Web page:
Pines have played a significant role throughout our history for their wide range of utilities: pine pitch sealed vessels to make them waterproof, pine needle baskets were woven, pine sap was mixed with honey and chewed like gum, and even soap could be fashioned from pine tar.
Seeds lie in wait in the dry dirt of the chaparral ecosystem, sometimes for more than 100 years. They hold within a secret, a key to rebirth adapted to the nature of their surroundings: many of these seeds germinate in fire. Phoenix-like, the foliage and plants of the chaparral has evolved beautifully to the regions where it grows. These Mediterranean-like climates allow for evergreen scrub brush landscapes dominated by species of stalwart plants and herbs that stabilize otherwise barren hillsides and provide shelter for the fauna in their midst. I recently had the chance to witness firsthand how this remarkable ecosystem regrows with the energy the wildfires bring, forces we tend to see as only frightening and destructive. It wasn’t...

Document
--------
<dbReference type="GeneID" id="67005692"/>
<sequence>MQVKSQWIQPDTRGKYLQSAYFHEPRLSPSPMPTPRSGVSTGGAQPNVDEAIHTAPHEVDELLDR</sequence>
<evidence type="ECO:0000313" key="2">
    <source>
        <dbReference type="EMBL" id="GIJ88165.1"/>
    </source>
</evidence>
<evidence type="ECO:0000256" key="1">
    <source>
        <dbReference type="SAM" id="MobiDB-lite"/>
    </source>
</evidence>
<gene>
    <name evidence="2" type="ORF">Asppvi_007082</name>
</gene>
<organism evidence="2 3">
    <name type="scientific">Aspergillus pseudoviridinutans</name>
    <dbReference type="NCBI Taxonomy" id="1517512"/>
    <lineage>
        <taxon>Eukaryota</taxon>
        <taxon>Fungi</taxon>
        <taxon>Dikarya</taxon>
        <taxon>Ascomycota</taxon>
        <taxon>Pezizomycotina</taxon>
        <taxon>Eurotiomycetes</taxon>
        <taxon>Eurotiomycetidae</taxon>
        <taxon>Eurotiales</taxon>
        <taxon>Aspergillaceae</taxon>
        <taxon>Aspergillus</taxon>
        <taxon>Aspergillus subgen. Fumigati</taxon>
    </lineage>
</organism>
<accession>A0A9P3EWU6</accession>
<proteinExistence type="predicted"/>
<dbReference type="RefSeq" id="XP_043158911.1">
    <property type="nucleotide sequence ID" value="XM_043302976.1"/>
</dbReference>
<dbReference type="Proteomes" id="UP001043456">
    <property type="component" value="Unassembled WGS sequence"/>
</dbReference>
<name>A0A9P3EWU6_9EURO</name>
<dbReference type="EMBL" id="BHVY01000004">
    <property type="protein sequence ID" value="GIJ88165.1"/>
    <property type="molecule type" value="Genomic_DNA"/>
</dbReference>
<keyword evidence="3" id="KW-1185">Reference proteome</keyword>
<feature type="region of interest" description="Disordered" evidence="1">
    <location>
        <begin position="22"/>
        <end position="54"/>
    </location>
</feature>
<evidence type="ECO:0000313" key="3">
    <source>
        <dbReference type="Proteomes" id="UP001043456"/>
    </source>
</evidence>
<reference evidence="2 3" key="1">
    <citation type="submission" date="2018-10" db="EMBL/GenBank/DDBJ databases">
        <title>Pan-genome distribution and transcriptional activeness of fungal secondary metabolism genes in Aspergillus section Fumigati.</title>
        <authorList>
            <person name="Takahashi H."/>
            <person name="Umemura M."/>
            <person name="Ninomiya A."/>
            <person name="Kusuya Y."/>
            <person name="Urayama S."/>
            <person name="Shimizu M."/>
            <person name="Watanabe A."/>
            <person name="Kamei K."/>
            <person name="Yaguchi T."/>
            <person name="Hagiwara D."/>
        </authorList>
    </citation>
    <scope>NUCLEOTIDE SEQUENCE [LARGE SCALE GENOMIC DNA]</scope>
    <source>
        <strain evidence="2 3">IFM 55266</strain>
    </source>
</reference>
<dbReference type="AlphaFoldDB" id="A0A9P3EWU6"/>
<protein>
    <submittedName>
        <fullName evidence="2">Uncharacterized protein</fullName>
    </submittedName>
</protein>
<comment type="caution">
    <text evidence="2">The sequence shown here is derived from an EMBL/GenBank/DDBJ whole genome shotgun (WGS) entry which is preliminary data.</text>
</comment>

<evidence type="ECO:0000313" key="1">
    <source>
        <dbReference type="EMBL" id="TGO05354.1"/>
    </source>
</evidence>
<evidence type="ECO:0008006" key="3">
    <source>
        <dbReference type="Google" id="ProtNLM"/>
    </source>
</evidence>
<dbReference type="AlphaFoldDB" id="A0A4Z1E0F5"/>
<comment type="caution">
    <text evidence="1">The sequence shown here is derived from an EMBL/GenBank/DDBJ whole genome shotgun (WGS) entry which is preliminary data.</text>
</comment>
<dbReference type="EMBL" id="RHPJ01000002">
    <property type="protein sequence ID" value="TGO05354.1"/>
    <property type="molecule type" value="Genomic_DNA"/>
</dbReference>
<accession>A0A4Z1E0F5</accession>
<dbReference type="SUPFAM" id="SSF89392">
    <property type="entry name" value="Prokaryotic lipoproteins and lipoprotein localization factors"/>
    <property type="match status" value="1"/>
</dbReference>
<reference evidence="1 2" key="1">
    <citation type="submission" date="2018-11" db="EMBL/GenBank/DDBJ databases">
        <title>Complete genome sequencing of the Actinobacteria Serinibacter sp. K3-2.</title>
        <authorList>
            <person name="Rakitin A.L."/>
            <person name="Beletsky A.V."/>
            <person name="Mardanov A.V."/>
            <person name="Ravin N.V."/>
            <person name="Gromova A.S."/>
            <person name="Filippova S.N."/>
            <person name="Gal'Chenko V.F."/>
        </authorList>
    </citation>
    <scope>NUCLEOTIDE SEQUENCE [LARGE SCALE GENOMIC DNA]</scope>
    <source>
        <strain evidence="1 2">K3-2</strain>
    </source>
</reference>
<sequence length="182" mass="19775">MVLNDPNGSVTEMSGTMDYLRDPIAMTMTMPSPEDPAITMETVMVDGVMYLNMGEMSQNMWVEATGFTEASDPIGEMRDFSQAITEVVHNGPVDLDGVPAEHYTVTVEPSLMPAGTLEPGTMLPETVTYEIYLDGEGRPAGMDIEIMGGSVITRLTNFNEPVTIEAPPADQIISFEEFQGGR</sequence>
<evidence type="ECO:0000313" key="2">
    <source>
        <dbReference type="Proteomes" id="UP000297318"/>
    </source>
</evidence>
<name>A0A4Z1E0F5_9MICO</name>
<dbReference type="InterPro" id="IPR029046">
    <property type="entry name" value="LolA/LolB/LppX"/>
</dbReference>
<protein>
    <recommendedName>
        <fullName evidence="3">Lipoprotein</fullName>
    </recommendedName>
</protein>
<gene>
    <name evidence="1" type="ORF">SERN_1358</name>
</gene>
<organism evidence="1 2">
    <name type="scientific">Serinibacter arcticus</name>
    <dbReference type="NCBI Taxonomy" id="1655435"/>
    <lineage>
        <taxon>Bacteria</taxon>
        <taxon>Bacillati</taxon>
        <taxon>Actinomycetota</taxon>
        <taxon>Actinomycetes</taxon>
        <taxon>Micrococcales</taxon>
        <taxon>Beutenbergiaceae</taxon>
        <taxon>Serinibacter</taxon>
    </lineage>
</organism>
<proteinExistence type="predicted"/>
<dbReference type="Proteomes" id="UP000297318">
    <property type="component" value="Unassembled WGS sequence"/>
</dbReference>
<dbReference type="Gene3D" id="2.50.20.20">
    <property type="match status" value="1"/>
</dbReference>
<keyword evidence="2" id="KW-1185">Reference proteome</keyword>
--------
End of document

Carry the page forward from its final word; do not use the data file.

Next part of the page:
With warm, beautiful summer upon us, all kinds of seasonal confections--from strawberry shortcake to ice pops--are shared at garden parties and picnics. A simple but elegant adornment for honey cakes and vanilla ice cream, sugared violets make summer indulgences even more delightful. Sugaring violets is an easy project, and especially enjoyable with friends or little ones.
Persian spice, or advieh (literally 'spice' in Farsi), is a blend I fell in love with years ago and started incorporating into food that we cooked at home. It's fragrant, warm and complex but also comforting. There's only one catch - it's not the easiest spice to find in my experience, even at specialty shops. Luckily, it isn't hard to make if you can source a few of the important ingredients.